Interview with Randall Mann

by Geoffrey Brock

  Photo by Justin N. Lane


Your poem in our new issue is an elegy for Michelle Boisseau, a poet we both admired a great deal, who died last fall of cancer. I remember her as fiercely smart and funny, warm and generous, and yet about as unsentimental as you can get. How did you know her, and what did she mean to you over the years?

I was drawn to Michelle the minute I met her, in a workshop in the mid-nineties. It was full of groaning male energy, and she was wry and funny and circumspect and female, and I was a young queer writer, seduced by surface but wildly unsure—so she was exactly the person I needed. I turned in a poem called "The Elements," and she said, with a serious half-smile, great, but where are the elements in this poem? She had a point. She took the piss out of poetry. She was also, and without pretension, always, always the smartest person in the room, the warmest and the coolest. I think I knew she was someone worth knowing, worth keeping, so we struck up a friendship that lasted over 20 years. I loved her very much, and I can hardly believe she’s gone; I don’t know what else to say.

Michelle [Boisseau] is that real rare thing, a writer who got better over the years . . . I feel I’m in the hands of a real pro when I read these emotionally complex pieces, ones that are often divided against themselves.

What are some of your favorite poems of hers? Favorite book? Favorite qualities of her writing?

I greatly admire the vulnerability and ambition of A Sunday in God-Years, but Michelle is that real rare thing, a writer who got better over the years, so my favorite book is her last, Among the Gorgons. I have always valued, for lack of words, the right-headed voice of her poems, but in Among the Gorgons, in the midst of all the grief—this is a book of grief that stubbornly resists that grief—what I hear is a new assurance, a voice mythic and meditative in ways that I hadn’t seen in her earlier work. There is the ghost of myth, but it lingers just out of sight, as if at the end of that hallway that longs to be skipped down in the poem “Children Visiting Hospice.” I feel I’m in the hands of a real pro when I read these emotionally complex pieces, ones that are often divided against themselves. Some favorites in Among the Gorgons include the remarkable title poem, which should be her anthology piece; “Window Body”; “Postcards from Catatonia”; “Cumulonimbus”; “Hubbubbing”; “Cataract”; and “The Voyage of the Sentence Begins.”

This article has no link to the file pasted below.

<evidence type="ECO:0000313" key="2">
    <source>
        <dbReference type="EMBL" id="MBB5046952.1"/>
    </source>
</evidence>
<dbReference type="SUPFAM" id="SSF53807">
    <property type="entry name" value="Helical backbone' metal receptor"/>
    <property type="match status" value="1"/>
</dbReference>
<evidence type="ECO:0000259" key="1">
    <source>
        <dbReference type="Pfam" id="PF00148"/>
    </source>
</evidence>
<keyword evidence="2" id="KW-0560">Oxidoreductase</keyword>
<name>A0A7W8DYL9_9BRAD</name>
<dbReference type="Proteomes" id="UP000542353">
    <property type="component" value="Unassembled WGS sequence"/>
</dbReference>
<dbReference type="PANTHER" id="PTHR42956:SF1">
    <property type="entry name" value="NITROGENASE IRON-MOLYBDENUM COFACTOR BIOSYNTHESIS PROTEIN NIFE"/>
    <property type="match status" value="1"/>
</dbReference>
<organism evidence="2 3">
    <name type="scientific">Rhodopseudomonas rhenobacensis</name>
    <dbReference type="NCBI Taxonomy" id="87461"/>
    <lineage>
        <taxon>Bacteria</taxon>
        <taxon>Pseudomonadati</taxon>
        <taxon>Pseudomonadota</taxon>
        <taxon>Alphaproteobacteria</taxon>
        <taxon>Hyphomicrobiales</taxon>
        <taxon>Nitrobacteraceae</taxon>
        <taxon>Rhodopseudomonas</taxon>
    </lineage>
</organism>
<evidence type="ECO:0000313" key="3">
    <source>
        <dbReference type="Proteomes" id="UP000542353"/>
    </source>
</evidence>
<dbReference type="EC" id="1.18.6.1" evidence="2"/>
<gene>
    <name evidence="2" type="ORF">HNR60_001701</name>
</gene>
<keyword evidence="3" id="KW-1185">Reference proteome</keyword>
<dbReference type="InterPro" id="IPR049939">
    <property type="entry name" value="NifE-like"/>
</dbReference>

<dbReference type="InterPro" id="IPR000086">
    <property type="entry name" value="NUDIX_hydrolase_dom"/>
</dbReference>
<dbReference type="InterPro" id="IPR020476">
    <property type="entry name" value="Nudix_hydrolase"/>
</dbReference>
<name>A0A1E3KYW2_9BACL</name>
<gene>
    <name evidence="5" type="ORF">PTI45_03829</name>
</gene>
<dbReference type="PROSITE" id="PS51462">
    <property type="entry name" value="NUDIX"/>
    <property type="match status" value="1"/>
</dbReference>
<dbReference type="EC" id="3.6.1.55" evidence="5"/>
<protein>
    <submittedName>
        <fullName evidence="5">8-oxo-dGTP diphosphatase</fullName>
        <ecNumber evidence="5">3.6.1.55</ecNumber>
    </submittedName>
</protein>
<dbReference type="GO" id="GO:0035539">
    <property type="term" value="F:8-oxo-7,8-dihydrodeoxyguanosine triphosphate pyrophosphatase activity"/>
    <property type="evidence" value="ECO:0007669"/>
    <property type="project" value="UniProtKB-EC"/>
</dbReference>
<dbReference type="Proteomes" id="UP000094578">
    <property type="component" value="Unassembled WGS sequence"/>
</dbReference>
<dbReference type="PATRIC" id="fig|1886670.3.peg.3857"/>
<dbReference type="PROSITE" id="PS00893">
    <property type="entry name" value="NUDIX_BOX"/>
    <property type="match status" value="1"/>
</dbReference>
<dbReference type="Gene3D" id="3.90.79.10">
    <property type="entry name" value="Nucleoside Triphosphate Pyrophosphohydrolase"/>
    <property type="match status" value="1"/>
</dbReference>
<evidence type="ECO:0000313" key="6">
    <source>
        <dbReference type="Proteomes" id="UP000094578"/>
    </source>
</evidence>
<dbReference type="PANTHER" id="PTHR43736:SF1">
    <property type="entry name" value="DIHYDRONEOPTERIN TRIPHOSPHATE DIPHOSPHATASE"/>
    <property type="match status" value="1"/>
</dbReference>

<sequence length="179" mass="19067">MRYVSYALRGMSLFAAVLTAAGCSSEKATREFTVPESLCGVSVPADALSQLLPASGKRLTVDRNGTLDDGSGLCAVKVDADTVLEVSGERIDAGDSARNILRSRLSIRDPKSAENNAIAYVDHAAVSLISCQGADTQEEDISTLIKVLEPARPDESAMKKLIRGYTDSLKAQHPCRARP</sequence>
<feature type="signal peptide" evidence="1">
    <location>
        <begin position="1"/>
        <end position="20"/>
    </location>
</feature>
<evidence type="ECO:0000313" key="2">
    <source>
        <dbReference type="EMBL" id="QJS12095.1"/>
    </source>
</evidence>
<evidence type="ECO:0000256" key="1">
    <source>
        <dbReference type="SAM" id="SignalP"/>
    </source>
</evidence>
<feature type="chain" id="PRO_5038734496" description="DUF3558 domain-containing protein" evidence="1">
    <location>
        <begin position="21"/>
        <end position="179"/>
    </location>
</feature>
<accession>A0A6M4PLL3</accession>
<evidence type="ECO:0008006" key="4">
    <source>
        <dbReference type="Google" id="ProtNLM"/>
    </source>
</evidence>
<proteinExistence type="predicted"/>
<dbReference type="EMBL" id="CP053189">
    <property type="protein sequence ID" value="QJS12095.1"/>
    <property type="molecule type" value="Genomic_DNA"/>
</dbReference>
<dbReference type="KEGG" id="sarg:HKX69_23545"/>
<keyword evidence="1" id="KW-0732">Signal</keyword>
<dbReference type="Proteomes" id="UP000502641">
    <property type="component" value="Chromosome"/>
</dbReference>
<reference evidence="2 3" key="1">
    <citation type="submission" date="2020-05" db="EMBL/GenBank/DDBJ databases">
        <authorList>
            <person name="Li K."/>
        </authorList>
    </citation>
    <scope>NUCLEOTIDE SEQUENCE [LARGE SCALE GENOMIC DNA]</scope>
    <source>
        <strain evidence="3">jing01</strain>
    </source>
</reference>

I find this palindrome form incredibly flexible in the way it brings, I hope, the reader to a kind of truth and then methodically undoes it, turns against it, almost in spite of itself—an ancient, Orphean idea.

Tell me about this elegy you’ve written for her, which I found both beautifully restrained and deeply moving. Can you talk a bit about the mirror-like form of this poem? It’s a form you’ve used often over the years—I think you do it better than anyone—and I wonder what about it attracts you.

I find this palindrome form incredibly flexible in the way it brings, I hope, the reader to a kind of truth and then methodically undoes it, turns against it, almost in spite of itself—an ancient, Orphean idea. I chose it when I thought of my last conversation with Michelle, from which I quote directly in the poem: I felt, I feel, so close to her, one of the most alive people I have ever known—but even then, she was slipping away.

What elegies do you return to? What, if anything, do they have in common?

Three of my favorite elegies are Elizabeth Bishop’s “North Haven,” Donald Justice’s “Invitation to a Ghost,” and Thom Gunn’s “The Beautician.” Each is very different, but each speaks to a failure of art to help in the hour of loss, even, of course, as art is doing just that, paradoxically, in the poem. I find this sort of humility—as when Justice writes, of his friend Henri Coulette, “Come back now and help me with these verses. / Whisper to me some beautiful secret that you remember from life”—heartbreaking.


RANDALL MANN's poem “Complaint” appeared in our first issue and his poem “Beginning & Ending with a Line from Michelle Boisseau” appears in our Spring 2018 issue. He is the author of four poetry collections: Complaint in the Garden (2004), Breakfast with Thom Gunn (2009), Straight Razor (2013), and Proprietary (2017). The latter is currently a finalist for the Lambda Literary Award in Gay Poetry. He lives in San Francisco. 

GEOFFREY BROCK is the author most recently of Voices Bright Flags, the editor of The FSG Book of 20th-Century Italian Poetry, and the translator of numerous books, including a forthcoming graphic novel. He is the editor-in-chief of The Arkansas International.